This weekend is the Cooper-designated weekend for people who want access to trailers stored there to go in and do any needed work. (There was a second, but it was Shavuot so that didn't help me.) It's been three years since Pennsic was held and thus three years since my house-on-a-trailer has been moved or used. I dreaded what I might find. I wouldn't have been surprised by "sunk into the ground up to its axles and, after digging it out, it needs new tires". I wouldn't have been surprised by exterior damage from other trailers or vehicles hitting it (which has happened before). I was expecting an exterior covered waist-high in mold or algae or whatever lives in those fields, which has happened before.

The two of us and two trailer-savvy people from our camp went up this afternoon, to do what we could and scout what would be needed for a return trip on Sunday. Miracle of miracles: it was fine. The Coopers have mowed the grass in the storage area, the tires are fine (a little low but can be driven; we can top off at Pennsic), the bucket we left inverted over the hitch was still there (so the hitch is fine, no rust), and it was more sound than it has been some years after only one year of sitting.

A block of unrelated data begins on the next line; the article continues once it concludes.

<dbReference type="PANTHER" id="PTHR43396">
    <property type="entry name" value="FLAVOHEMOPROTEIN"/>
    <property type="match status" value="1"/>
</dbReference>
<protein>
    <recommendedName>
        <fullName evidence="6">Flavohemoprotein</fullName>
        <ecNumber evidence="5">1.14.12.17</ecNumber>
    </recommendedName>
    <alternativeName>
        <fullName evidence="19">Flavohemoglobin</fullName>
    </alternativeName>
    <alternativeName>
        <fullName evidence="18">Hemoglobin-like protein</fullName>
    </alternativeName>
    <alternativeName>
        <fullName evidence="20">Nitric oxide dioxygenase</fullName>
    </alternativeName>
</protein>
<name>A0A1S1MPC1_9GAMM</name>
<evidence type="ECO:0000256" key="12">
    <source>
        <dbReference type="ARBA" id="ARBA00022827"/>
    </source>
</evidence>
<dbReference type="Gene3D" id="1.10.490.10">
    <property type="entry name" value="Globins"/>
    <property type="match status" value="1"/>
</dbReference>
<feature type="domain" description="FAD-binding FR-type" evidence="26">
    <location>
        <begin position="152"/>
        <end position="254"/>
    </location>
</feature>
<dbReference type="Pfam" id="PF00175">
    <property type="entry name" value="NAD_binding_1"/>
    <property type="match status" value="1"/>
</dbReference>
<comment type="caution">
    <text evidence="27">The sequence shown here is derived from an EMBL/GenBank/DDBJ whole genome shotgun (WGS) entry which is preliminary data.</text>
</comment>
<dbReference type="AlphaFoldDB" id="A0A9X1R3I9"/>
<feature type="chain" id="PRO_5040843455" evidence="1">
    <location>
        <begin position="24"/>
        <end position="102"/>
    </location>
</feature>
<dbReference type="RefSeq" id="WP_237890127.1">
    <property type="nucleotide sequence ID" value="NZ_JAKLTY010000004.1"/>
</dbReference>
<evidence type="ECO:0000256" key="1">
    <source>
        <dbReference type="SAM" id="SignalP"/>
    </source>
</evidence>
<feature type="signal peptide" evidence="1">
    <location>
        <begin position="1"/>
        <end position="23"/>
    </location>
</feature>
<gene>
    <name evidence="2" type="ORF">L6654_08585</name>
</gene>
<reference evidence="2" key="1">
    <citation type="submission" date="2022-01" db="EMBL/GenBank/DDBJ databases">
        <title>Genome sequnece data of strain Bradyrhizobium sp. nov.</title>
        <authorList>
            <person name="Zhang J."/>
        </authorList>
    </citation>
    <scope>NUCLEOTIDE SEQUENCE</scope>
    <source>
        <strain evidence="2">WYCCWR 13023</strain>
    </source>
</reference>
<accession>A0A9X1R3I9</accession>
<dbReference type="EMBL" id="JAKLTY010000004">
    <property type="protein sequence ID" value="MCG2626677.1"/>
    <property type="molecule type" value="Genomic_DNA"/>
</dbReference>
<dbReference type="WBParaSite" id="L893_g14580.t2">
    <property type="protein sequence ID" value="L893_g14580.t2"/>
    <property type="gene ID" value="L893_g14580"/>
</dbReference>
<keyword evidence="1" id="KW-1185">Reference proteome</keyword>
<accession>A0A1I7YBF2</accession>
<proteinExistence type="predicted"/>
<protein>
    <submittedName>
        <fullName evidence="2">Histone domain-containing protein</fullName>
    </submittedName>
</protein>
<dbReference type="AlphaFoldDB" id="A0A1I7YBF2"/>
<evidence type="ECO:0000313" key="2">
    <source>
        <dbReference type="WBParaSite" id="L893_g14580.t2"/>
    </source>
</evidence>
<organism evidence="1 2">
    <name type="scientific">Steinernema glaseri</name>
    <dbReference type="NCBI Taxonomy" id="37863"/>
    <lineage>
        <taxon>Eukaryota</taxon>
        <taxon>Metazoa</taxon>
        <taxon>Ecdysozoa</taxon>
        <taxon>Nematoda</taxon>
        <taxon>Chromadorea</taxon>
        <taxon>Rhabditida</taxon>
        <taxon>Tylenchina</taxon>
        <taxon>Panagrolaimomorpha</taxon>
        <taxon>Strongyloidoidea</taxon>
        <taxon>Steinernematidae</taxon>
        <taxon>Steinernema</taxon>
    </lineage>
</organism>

Whew. I was afraid I was going to have to invest more when we're under an eviction notice already (so I am not interested in long-term fixes at this point, only stopgaps). The one repair I knew I'd need will be fine (and not hard), and everything else looks fine. Pennsic accommodations this year should be sound.

A review of the first American civil war

It should not be a surprise that people who thought that the buying and selling of human beings and that profiting from a racialized caste system are legitimate enterprises also believed that attempting to subjugate the entire nation is a natural entitlement.

The Southern states weren't fighting for their right to have slavery. They already had slavery. The North was respecting their right to make that determination for themselves. The North was respecting the Southern states' rights.

It should not be a surprise should it turn out that people who think that subjugating half their populations and criminalizing bodily autonomy also feel they have the right to put the rest of the country to the sword.

The people who do not think it's wrong to reach into other people's bodies do not think it's wrong to reach into other people's states.

Go read this thought-provoking essay: